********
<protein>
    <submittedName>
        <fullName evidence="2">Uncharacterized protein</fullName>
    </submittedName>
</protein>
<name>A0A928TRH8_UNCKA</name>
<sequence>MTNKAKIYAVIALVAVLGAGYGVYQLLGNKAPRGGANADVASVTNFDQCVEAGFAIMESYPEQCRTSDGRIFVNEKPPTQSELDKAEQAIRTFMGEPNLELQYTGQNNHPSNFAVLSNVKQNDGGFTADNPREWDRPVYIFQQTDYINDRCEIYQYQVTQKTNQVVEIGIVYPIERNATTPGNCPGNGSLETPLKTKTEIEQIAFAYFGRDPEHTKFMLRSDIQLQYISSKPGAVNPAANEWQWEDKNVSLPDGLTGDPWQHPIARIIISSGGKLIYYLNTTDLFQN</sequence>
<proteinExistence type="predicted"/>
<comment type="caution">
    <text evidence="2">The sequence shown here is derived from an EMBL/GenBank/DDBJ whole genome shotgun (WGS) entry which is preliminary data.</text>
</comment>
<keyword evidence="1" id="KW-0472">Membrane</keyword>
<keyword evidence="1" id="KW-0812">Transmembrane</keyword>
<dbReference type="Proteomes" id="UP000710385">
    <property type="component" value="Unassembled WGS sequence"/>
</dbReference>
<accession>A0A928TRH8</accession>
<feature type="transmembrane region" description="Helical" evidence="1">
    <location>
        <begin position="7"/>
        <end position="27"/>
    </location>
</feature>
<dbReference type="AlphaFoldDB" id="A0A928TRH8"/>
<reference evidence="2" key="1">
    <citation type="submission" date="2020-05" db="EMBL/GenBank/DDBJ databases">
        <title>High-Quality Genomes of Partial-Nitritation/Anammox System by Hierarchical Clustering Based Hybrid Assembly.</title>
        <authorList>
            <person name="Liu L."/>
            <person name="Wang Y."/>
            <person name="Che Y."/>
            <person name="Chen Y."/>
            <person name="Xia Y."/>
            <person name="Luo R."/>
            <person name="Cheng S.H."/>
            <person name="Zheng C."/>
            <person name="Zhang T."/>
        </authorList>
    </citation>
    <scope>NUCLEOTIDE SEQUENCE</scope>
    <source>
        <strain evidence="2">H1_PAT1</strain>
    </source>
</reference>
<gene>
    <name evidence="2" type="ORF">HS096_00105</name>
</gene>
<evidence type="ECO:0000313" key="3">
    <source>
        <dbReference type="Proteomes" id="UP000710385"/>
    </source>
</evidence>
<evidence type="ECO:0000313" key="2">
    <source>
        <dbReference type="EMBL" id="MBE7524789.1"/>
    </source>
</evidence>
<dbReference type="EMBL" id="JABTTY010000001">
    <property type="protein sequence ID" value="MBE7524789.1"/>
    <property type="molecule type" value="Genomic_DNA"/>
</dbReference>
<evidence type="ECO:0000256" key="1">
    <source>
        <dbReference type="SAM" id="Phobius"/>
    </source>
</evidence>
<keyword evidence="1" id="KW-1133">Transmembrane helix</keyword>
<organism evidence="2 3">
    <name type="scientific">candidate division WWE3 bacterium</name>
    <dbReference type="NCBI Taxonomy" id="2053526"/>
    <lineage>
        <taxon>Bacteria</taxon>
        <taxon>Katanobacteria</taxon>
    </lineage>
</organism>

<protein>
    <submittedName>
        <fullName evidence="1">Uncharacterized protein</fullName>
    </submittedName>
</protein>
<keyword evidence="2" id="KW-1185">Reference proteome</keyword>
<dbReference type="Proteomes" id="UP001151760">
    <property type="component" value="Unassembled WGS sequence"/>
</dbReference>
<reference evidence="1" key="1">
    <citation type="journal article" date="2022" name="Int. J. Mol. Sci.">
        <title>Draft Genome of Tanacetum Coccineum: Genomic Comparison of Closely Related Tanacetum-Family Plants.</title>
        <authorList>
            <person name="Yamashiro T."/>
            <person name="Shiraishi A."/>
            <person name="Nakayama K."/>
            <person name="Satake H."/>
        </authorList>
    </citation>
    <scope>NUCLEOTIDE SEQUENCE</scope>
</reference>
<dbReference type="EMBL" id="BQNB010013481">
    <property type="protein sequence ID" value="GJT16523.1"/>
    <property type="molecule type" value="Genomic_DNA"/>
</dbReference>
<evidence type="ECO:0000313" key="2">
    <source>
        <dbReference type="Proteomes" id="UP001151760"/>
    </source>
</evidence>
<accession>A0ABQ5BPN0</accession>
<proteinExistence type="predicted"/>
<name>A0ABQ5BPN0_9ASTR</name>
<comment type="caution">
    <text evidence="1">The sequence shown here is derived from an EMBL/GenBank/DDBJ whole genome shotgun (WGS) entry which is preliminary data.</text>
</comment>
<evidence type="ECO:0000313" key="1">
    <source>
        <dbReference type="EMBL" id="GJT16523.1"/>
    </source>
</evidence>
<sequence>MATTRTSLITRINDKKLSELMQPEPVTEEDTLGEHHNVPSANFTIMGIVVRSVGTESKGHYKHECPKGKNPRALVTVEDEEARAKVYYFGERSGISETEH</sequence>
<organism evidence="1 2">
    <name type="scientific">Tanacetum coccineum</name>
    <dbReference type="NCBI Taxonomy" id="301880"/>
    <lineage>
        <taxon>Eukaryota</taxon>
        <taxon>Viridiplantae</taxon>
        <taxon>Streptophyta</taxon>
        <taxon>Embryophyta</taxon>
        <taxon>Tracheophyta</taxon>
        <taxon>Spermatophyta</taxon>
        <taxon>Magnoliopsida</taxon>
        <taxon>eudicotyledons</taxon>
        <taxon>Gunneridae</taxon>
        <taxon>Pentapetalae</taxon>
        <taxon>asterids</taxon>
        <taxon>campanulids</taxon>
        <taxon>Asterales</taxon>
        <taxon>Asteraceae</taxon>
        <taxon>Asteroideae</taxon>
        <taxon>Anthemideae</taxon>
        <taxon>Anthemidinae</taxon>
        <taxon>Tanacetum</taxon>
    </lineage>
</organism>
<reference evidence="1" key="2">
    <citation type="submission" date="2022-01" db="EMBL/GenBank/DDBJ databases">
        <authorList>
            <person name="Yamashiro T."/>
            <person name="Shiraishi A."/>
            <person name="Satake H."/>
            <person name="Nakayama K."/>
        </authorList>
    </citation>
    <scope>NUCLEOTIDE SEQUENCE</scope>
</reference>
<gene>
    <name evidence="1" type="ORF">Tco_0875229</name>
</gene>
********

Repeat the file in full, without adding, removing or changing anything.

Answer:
<protein>
    <submittedName>
        <fullName evidence="2">Uncharacterized protein</fullName>
    </submittedName>
</protein>
<name>A0A928TRH8_UNCKA</name>
<sequence>MTNKAKIYAVIALVAVLGAGYGVYQLLGNKAPRGGANADVASVTNFDQCVEAGFAIMESYPEQCRTSDGRIFVNEKPPTQSELDKAEQAIRTFMGEPNLELQYTGQNNHPSNFAVLSNVKQNDGGFTADNPREWDRPVYIFQQTDYINDRCEIYQYQVTQKTNQVVEIGIVYPIERNATTPGNCPGNGSLETPLKTKTEIEQIAFAYFGRDPEHTKFMLRSDIQLQYISSKPGAVNPAANEWQWEDKNVSLPDGLTGDPWQHPIARIIISSGGKLIYYLNTTDLFQN</sequence>
<proteinExistence type="predicted"/>
<comment type="caution">
    <text evidence="2">The sequence shown here is derived from an EMBL/GenBank/DDBJ whole genome shotgun (WGS) entry which is preliminary data.</text>
</comment>
<keyword evidence="1" id="KW-0472">Membrane</keyword>
<keyword evidence="1" id="KW-0812">Transmembrane</keyword>
<dbReference type="Proteomes" id="UP000710385">
    <property type="component" value="Unassembled WGS sequence"/>
</dbReference>
<accession>A0A928TRH8</accession>
<feature type="transmembrane region" description="Helical" evidence="1">
    <location>
        <begin position="7"/>
        <end position="27"/>
    </location>
</feature>
<dbReference type="AlphaFoldDB" id="A0A928TRH8"/>
<reference evidence="2" key="1">
    <citation type="submission" date="2020-05" db="EMBL/GenBank/DDBJ databases">
        <title>High-Quality Genomes of Partial-Nitritation/Anammox System by Hierarchical Clustering Based Hybrid Assembly.</title>
        <authorList>
            <person name="Liu L."/>
            <person name="Wang Y."/>
            <person name="Che Y."/>
            <person name="Chen Y."/>
            <person name="Xia Y."/>
            <person name="Luo R."/>
            <person name="Cheng S.H."/>
            <person name="Zheng C."/>
            <person name="Zhang T."/>
        </authorList>
    </citation>
    <scope>NUCLEOTIDE SEQUENCE</scope>
    <source>
        <strain evidence="2">H1_PAT1</strain>
    </source>
</reference>
<gene>
    <name evidence="2" type="ORF">HS096_00105</name>
</gene>
<evidence type="ECO:0000313" key="3">
    <source>
        <dbReference type="Proteomes" id="UP000710385"/>
    </source>
</evidence>
<evidence type="ECO:0000313" key="2">
    <source>
        <dbReference type="EMBL" id="MBE7524789.1"/>
    </source>
</evidence>
<dbReference type="EMBL" id="JABTTY010000001">
    <property type="protein sequence ID" value="MBE7524789.1"/>
    <property type="molecule type" value="Genomic_DNA"/>
</dbReference>
<evidence type="ECO:0000256" key="1">
    <source>
        <dbReference type="SAM" id="Phobius"/>
    </source>
</evidence>
<keyword evidence="1" id="KW-1133">Transmembrane helix</keyword>
<organism evidence="2 3">
    <name type="scientific">candidate division WWE3 bacterium</name>
    <dbReference type="NCBI Taxonomy" id="2053526"/>
    <lineage>
        <taxon>Bacteria</taxon>
        <taxon>Katanobacteria</taxon>
    </lineage>
</organism>

<protein>
    <submittedName>
        <fullName evidence="1">Uncharacterized protein</fullName>
    </submittedName>
</protein>
<keyword evidence="2" id="KW-1185">Reference proteome</keyword>
<dbReference type="Proteomes" id="UP001151760">
    <property type="component" value="Unassembled WGS sequence"/>
</dbReference>
<reference evidence="1" key="1">
    <citation type="journal article" date="2022" name="Int. J. Mol. Sci.">
        <title>Draft Genome of Tanacetum Coccineum: Genomic Comparison of Closely Related Tanacetum-Family Plants.</title>
        <authorList>
            <person name="Yamashiro T."/>
            <person name="Shiraishi A."/>
            <person name="Nakayama K."/>
            <person name="Satake H."/>
        </authorList>
    </citation>
    <scope>NUCLEOTIDE SEQUENCE</scope>
</reference>
<dbReference type="EMBL" id="BQNB010013481">
    <property type="protein sequence ID" value="GJT16523.1"/>
    <property type="molecule type" value="Genomic_DNA"/>
</dbReference>
<evidence type="ECO:0000313" key="2">
    <source>
        <dbReference type="Proteomes" id="UP001151760"/>
    </source>
</evidence>
<accession>A0ABQ5BPN0</accession>
<proteinExistence type="predicted"/>
<name>A0ABQ5BPN0_9ASTR</name>
<comment type="caution">
    <text evidence="1">The sequence shown here is derived from an EMBL/GenBank/DDBJ whole genome shotgun (WGS) entry which is preliminary data.</text>
</comment>
<evidence type="ECO:0000313" key="1">
    <source>
        <dbReference type="EMBL" id="GJT16523.1"/>
    </source>
</evidence>
<sequence>MATTRTSLITRINDKKLSELMQPEPVTEEDTLGEHHNVPSANFTIMGIVVRSVGTESKGHYKHECPKGKNPRALVTVEDEEARAKVYYFGERSGISETEH</sequence>
<organism evidence="1 2">
    <name type="scientific">Tanacetum coccineum</name>
    <dbReference type="NCBI Taxonomy" id="301880"/>
    <lineage>
        <taxon>Eukaryota</taxon>
        <taxon>Viridiplantae</taxon>
        <taxon>Streptophyta</taxon>
        <taxon>Embryophyta</taxon>
        <taxon>Tracheophyta</taxon>
        <taxon>Spermatophyta</taxon>
        <taxon>Magnoliopsida</taxon>
        <taxon>eudicotyledons</taxon>
        <taxon>Gunneridae</taxon>
        <taxon>Pentapetalae</taxon>
        <taxon>asterids</taxon>
        <taxon>campanulids</taxon>
        <taxon>Asterales</taxon>
        <taxon>Asteraceae</taxon>
        <taxon>Asteroideae</taxon>
        <taxon>Anthemideae</taxon>
        <taxon>Anthemidinae</taxon>
        <taxon>Tanacetum</taxon>
    </lineage>
</organism>
<reference evidence="1" key="2">
    <citation type="submission" date="2022-01" db="EMBL/GenBank/DDBJ databases">
        <authorList>
            <person name="Yamashiro T."/>
            <person name="Shiraishi A."/>
            <person name="Satake H."/>
            <person name="Nakayama K."/>
        </authorList>
    </citation>
    <scope>NUCLEOTIDE SEQUENCE</scope>
</reference>
<gene>
    <name evidence="1" type="ORF">Tco_0875229</name>
</gene>